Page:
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Popular Spanish Nationalist Calls for More Gun Rights in Spain

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The Leader of Spain’s right-wing populist party Vox is calling for looser gun laws.

Santiago Abascal, the head of Vox, said that law-abiding Spaniards should have easier access to firearms for self-defense. In an interview, Abascal stated that “”the concept of legitimate defense needs to be widened” in Spain.

Abascal’s party is projected to have a big showing in the local, regional, and European elections on May 26, 2019. With a potential increase in seats in the Spanish Parliament, gun rights are positioned to become a normal part of political discussions in Spain.

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In the past, Abascal has boasted about carrying a handgun because his family was targeted by the Basque terrorist group ETA. Such a threat allowed Abascal to obtain a gun license, which is generally off limits to most of the nation’s populace

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Spanish gun control is draconian. Information from the  U.S. Library of Congress reveals that firearms licenses for personal defense are only granted to individuals “who can prove that a real danger to their security exists.”

The populist leader believes that Spain’s current gun control laws should be relaxed. Abascal expanded on the need for more gun rights in Spain:

We need an urgent radical change in the law, not only so that the Spaniards without criminal records and in full use of their mental faculties can keep a weapon in their house… But so that they can use it in real life-threatening situations without fear of facing a judicial nightmare, prison sentences or even the prospect of having to pay compensation to the relatives of criminals who assaulted them.

Vox’s embrace of expanded gun rights is part of a new trend in European politics that started with the Czech Republic’s decision in 2017 to liberalize gun ownership as a means of bolstering national security in the country.

Now countries like Italy are following in the Czech Republic’s footsteps in bringing forward their own versions of gun liberalization. Once Matteo Salvini became Minister of the Interior Italy in 2018, Italy began easing restrictions on how many firearms Italians can own and the size of magazines they can use.  Now, Salvini and his coalition are considering a “legitimate defense” bill, that would allow Italians to use lethal force when confronting imminent threats in their own homes.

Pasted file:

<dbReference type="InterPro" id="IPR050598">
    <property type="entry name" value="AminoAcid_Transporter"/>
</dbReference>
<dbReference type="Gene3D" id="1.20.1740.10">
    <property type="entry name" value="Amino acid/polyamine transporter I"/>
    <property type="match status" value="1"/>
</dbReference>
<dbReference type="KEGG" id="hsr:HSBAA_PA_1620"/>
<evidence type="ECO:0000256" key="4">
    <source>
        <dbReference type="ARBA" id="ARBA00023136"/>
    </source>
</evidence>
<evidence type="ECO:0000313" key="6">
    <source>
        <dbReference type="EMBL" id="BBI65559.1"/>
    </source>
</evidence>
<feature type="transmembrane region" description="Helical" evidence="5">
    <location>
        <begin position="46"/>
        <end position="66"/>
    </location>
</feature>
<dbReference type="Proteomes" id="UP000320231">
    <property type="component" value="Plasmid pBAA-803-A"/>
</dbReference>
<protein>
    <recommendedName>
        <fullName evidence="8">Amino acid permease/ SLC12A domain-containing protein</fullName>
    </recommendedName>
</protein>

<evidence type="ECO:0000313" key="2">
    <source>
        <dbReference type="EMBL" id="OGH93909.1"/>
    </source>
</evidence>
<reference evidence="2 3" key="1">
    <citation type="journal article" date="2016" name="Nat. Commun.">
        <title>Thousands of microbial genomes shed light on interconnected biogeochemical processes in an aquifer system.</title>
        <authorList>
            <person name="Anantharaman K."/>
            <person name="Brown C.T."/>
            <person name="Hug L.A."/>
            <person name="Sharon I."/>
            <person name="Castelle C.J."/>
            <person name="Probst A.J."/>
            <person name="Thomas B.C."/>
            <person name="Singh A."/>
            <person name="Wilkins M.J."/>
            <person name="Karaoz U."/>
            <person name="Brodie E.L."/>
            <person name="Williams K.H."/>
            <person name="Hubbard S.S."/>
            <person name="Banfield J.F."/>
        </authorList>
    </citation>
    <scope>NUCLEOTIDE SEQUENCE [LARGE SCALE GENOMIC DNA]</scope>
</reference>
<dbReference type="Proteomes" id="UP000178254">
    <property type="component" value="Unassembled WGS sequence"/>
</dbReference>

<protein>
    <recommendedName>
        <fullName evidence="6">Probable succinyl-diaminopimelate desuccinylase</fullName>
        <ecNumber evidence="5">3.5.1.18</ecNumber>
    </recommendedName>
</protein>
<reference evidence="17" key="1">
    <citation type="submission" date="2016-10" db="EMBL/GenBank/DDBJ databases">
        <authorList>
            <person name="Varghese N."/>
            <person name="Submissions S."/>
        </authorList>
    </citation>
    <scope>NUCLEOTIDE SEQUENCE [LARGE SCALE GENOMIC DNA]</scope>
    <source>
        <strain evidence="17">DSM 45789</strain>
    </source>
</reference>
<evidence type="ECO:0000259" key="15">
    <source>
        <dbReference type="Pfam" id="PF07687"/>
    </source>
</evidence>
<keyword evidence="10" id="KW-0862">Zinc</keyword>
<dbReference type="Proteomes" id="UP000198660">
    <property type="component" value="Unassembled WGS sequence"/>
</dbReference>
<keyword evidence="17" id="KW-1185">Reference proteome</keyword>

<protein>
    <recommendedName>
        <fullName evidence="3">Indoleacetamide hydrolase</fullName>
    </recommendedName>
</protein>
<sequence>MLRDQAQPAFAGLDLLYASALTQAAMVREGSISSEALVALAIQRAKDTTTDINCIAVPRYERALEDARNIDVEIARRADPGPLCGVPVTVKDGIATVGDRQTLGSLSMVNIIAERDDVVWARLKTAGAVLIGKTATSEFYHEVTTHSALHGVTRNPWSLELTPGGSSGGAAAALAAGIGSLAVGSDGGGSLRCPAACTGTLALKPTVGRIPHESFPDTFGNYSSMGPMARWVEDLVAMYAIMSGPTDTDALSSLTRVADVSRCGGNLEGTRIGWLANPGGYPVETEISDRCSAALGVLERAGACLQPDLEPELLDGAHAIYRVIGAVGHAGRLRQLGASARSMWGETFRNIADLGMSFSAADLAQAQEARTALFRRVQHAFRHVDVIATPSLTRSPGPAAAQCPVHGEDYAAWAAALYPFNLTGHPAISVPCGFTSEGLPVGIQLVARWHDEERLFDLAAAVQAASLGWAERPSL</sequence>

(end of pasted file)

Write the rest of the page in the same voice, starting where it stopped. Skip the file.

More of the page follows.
With increased refugee migration to Spain over the past two years, the Spanish population has become leery. As a result, Vox’s populist message has grown in popularity. Should migration continue,  Spain could experience the rise of immigrant crime zones and other unwanted side effects of open borders like migrant welfare dependency.

Although it won’t solve all of Spain’s problems, having the right to self-defense will help Spaniards protect themselves from the troubling trends of mass migration.

Vox’s tremendous showing during the May elections may bode well for expanded gun rights in the Iberian Peninsula.

 

 

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A Week After Getting Kicked Off YouTube, Stefan Molyneux Gets Booted from Twitter

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On July 7, 2020, right wing social media philosopher Stefan Molyneux received a suspension from Twitter, a week following his ban from YouTube. This move comes at a time when many people are questioning Big Tech’s influence on political discussion on the Internet

The ban was implemented without even so much as a warning, according to a report by RT. Molyneux explained the situation during a livestream. “It’s nice to see that Twitter is talking to tech journalists before they would talk to me,” he commented. The right-wing pundit asserted that he was suspended from the platform following the promotion of a new essay that details his values and beliefs. “It’s not hard to understand why powerful people might not want you to read what I wrote below,” Molyneux wrote in a note detailing his suspension from Twitter.

Molyneux is of the opinion that the campaign to deplatform conservative influences has begun to “energize” conservatives. He believes that his ban shows “who has the power and who doesn’t have the power.”

Twitter disputed the idea that he was kicked off for ideological reasons. Twitter provided a statement to CNN in which it contended that Molyneux “was suspended for spam and platform manipulation, specifically operating fake accounts.”

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But others condemned Twitter’s decision and warned of a growing assault on free speech, expecting “the purge” to “accelerate.”

Fellow commentators such as Mike Cernovich were critical of this decision. He took it a step further by predicting that the group of renowned public figures who recently signed on to an open letter calling out cancel culture would not bother to defend Molyneux.

Cernovich tweeted,”The Venn diagram of people who just signed that Against Cancel Culture letter and those who will mention Stefan Molyneux being banned will be two wholly non-intersecting circles.”

Molyneux is the host of Freedomain Radio and was permanently unpersoned from YouTube on June 29 after supposedly being in violation of the site’s “hate speech” policies.

Molyneux’s removal comes at a time when Big Tech is putting the clamps on all forms of right-wing dissent.

BLP previously reported on Big Tech attacking pro-gun groups as part of their plan to muzzle any form of right-wing expression.

As the 2020 elections approach, this kind of censorship will likely increase against figures who actually stir the pot.

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